There is so much bad faith. Branding people as “gammon” or “woke” or “Karens” dampens the impulse to explore the experiences and personality traits that make people what they are. The way we are pressured to “cancel” public figures we once admired is spiteful and reductive.
Not that I’m in any position to slag off identity politics. My feminism is at the heart of almost everything I write. And yet the performative nature of contemporary politics often jars. It’s not enough to have convictions, you have to have them on every issue to the nth degree, and to drape them round you like a flag. Wearing a poppy or taking the knee is no longer a personal gesture, it’s a public statement, a potentially career-defining choice. You don’t have to be particularly thrawn to rebel against such shallow tests of character.
The Culture War sucks our creative thought; it gnaws away at our critical faculties. It means many of us have a predetermined position on news stories even before they break. Choose any week, and you can see how this plays out.
This one was pretty catastrophic for the SNP. First, there was the row over the alleged failure of the Scottish Government to hand over documents to the Salmond inquiry. Then there was MP Margaret Ferrier’s unfathomable decision to travel by train after testing positive for Covid-19. So many of the reactions could be predicted. The furore over the production of documents was either indicative of a rot at the heart of the SNP or a tawdry distraction from more important matters. Sturgeon’s statement on Ferrier was either an unparalleled display of strength or a cop-out (on the grounds the MP was suspended, not expelled). It’s increasingly difficult to hold the position that the party is as potentially competent and as potentially fallible as any other. Or to suggest the Salmond inquiry will neither clear or indict the Scottish Government, but uncover a hotchpotch of misjudgments – good intentions, badly applied – against the febrile backdrop of #MeToo. Praising one policy, while criticising another messes with people’s heads. Everything has to be cut and dried, them or us, cock-up or conspiracy.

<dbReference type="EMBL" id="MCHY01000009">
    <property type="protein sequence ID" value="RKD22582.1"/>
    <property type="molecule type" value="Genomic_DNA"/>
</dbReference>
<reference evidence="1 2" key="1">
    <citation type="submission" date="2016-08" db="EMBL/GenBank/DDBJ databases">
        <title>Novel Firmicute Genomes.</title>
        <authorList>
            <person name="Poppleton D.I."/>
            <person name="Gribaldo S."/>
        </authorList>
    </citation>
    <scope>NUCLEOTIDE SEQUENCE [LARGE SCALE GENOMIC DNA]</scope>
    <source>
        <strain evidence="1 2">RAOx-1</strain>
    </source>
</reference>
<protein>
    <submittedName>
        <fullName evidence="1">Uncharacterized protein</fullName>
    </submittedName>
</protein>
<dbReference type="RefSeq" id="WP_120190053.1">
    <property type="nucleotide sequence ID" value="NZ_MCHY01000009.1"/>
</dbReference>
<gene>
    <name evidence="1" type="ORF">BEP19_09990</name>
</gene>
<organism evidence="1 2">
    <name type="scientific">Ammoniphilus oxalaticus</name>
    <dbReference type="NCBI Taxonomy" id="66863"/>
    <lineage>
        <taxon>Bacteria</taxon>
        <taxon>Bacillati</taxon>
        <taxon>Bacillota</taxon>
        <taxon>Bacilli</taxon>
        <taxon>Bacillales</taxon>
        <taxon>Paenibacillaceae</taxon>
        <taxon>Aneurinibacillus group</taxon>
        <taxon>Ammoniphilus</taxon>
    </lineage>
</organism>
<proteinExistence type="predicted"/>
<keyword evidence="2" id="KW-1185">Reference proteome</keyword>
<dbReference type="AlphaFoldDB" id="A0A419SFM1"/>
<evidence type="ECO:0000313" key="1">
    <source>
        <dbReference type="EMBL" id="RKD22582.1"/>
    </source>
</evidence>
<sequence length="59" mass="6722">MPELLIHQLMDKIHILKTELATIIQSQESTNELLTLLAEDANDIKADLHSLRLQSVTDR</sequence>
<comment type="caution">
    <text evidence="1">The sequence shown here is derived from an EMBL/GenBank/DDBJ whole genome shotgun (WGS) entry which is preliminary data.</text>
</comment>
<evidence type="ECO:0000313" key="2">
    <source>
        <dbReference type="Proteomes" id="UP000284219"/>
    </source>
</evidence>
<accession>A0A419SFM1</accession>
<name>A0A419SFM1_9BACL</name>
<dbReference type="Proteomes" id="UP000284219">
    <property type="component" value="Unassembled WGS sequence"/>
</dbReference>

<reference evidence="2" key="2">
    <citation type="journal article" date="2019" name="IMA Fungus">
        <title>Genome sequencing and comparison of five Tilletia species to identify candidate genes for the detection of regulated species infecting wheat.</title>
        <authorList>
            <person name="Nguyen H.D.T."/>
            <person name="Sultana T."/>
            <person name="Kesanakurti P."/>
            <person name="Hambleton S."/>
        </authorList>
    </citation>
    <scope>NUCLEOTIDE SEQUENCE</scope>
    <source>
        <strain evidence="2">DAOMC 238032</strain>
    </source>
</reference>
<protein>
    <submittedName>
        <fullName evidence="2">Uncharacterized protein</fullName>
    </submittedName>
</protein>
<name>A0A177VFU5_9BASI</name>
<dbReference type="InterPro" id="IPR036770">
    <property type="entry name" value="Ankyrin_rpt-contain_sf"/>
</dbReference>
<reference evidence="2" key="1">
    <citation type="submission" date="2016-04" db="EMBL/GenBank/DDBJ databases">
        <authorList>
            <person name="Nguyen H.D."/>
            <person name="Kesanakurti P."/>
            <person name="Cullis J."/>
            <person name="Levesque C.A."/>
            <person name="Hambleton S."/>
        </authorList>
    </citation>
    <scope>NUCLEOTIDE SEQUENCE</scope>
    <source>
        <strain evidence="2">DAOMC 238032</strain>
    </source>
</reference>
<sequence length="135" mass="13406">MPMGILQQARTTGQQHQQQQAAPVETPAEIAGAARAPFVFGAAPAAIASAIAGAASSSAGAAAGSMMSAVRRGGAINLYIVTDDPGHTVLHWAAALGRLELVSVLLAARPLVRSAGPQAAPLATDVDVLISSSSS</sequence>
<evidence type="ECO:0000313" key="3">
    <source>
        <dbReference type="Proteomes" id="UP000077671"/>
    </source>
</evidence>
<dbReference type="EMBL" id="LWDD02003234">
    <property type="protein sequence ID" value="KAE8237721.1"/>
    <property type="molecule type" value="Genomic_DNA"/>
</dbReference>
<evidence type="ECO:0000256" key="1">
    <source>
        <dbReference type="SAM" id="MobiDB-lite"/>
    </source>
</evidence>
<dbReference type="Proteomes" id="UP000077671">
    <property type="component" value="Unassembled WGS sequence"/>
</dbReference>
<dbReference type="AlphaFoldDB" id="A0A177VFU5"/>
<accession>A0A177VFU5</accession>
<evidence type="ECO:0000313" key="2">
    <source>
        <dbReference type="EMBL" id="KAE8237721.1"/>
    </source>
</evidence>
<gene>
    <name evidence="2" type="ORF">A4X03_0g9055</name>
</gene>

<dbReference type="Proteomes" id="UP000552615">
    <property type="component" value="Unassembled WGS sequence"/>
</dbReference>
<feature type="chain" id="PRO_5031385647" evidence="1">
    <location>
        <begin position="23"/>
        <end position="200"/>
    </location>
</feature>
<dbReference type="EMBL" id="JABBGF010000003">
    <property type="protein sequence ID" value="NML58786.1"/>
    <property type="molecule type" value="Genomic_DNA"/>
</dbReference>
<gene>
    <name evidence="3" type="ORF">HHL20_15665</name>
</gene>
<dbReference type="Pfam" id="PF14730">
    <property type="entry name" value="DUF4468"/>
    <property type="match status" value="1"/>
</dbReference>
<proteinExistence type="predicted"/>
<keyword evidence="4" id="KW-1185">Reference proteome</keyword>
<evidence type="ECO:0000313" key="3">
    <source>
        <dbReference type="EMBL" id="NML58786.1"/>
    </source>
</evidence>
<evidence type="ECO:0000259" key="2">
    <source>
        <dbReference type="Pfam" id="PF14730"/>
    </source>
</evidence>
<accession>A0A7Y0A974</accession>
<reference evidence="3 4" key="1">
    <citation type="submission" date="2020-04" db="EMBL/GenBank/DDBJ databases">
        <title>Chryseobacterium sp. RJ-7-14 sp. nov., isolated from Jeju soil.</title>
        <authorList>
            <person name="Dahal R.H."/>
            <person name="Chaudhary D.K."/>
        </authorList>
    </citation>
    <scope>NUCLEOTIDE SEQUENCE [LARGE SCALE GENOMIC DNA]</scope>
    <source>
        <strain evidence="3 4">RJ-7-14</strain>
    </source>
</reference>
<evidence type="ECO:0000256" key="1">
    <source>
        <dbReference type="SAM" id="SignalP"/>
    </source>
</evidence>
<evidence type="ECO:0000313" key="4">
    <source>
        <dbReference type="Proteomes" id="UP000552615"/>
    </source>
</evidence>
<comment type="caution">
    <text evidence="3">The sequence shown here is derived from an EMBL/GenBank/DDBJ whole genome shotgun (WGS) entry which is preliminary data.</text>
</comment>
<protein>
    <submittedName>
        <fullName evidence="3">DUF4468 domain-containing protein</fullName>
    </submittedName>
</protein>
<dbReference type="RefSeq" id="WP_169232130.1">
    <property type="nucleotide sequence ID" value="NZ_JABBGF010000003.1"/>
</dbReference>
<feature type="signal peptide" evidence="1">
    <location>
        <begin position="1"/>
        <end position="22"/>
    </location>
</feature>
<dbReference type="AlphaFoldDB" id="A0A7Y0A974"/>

The Culture War is a trap for left-wing columnists too. The right drops the bait and we so often rise to it. On one level, what choice do we have? If the government stokes hatred against migrants, it is incumbent on us to call it out. Its rhetoric – embodied in the hostile environment policy – is destroying real lives and must be countered.
But then one day you hear Priti Patel “considered” sending asylum seekers to live on isolated Atlantic islands, and you wonder if you are complicit in a game in which both sides raise the stakes until the world implodes. Or you find yourself contemplating a piece on the threat to scrap Land Of Hope And Glory at the Last Night of the Proms, and you know you are being played.
Oh look, I’ve bust my word count. Again. The subs will be rolling their eyes. So, I will bid you adieu. After all these years, I need time out: to recalibrate; to think new thoughts; to look for answers. I hope I’ll be back now and again. For all the frustrations of the current discourse, I can’t imagine staying out of the fray for long.